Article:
Obviously, as the Big Boss of Transtar, William would be read in on EVERYTHING. In his message to Dahl he specifically mentions retrieving “all cobalt level research”. There’s an audiolog in Psychotronics that also mentions “cobalt”, and it’s the same one where Morgan and a couple scientists are talking about putting mirror neurons in Typhon. So yeah, William knows about the aliens and he wants Dahl to grab all the research notes (which presumably get periodically and securely transferred to HQ but not constantly and not on an open frequency) and silence any witnesses that might have figured out the horrific crimes against humanity which are regularly performed on the station. Even if the Psychotronics staff were all down with the whole “brutally murdering political prisoners because sedatives are for pansies” thing, more than a few would probably be disgruntled enough to blow the lid out of spite after surviving.

              It’s easy to see why William would see a containment breach on Talos I and reach the conclusion that “Oh too bad so sad, the reactor just blew everyone and everything up nothing to even recover from the wreckage,” is the cleanest way to avoid liability for the aforementioned crimes against humanity, avoid liability for harboring hostile aliens and not warning the crew, and keep rival corporations from getting their hands on Typhon.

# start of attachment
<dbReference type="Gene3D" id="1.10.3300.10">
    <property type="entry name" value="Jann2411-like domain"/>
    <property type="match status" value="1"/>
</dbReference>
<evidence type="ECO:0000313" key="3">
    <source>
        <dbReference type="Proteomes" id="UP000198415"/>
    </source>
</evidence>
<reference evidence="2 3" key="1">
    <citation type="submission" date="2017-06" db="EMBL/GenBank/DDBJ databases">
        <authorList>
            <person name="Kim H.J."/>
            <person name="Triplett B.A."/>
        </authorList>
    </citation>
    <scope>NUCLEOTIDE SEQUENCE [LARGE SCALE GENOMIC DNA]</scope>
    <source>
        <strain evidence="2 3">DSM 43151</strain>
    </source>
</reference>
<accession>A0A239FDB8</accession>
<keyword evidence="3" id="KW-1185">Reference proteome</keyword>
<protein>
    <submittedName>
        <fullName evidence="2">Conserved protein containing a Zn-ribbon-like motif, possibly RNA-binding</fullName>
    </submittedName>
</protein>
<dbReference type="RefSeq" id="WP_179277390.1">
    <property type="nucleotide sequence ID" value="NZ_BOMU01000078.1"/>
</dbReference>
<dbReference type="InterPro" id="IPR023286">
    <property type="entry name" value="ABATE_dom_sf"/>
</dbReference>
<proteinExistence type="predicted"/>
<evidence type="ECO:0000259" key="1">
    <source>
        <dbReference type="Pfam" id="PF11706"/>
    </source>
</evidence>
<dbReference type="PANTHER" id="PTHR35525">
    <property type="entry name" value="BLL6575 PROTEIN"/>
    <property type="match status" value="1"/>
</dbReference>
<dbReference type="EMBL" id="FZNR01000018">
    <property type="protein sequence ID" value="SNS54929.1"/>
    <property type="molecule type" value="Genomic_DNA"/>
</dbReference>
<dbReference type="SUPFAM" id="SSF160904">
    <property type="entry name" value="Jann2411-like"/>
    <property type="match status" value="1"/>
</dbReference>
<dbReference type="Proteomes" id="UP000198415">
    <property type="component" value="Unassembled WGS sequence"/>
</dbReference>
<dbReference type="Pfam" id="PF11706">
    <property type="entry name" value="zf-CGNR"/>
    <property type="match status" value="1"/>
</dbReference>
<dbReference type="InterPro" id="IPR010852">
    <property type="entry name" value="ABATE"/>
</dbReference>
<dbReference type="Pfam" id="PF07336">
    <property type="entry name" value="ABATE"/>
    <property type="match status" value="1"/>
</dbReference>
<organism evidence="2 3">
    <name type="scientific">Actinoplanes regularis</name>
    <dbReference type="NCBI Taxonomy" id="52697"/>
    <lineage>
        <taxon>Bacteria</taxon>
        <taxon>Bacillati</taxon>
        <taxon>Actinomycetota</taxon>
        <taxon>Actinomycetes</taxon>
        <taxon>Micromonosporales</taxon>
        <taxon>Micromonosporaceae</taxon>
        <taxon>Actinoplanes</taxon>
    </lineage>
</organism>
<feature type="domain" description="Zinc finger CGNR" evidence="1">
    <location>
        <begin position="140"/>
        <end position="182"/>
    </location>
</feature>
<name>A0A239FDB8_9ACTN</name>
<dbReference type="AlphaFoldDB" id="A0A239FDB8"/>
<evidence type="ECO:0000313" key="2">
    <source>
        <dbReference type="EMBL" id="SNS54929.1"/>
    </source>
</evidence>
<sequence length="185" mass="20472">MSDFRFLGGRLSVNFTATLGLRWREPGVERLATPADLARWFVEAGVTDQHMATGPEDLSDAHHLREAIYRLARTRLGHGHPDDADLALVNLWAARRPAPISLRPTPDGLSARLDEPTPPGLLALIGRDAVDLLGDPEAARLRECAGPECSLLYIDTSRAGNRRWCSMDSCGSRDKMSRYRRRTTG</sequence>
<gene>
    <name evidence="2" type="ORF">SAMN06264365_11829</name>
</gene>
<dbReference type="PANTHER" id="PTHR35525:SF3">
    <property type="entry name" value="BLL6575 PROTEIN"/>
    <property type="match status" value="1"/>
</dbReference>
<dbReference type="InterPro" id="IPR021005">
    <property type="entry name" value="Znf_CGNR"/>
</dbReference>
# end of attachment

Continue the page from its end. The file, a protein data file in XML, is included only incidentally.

1. Shamus says:

                Ok, this is all really helpful. The big key for me is this:

                ” (which presumably get periodically and securely transferred to HQ but not constantly and not on an open frequency) ”

                Yes, that would explain why William seems to know everything yet is still sending a merc to secure tech. He just wants the latest updates.

        2. ContribuTor says:

          Huh. I’ll defer to you having played it much more recently and in depth.

          It never occurred to me that “recover the technology” referred to anything other than neuromods. Maybe that’s just my head cannon.

          1. Henson says:

            ‘Head canon’. Head cannon is something very different, but much more exciting.

  8. MilesDryden says:

    I was halfway through the numbered list when I realized that the guy’s name was spelled Walther, with an H. At first I thought it was a typo but then looked back and saw that the H is there consistently throughout the post. I think I just experienced the Mandela effect in real time.

  9. Gethsemani says:

    I actually like William Yu because his villainy is to essentially personify TranStar’s merciless corporate attitude. You’ve seen how Alex is all about results, how Morgan used to be pretty close to Mengele on the “ethical research”-scale and heard about TranStar’s sinister board and sinister dealings. Then you hear from William Yu and realize that none of it is a mistake or a personal failing of the Yu siblings. William shows us that the failsafe for Talos I was to kill everyone, secure the research and maybe destroy the station, no matter what the failure aboard Talos I was. William will gladly sacrifice his own children, the companies most prestigious asset and every hyper-competent worker working there just to ensure that no one else will know about the Typhon or TranStar’s secret research.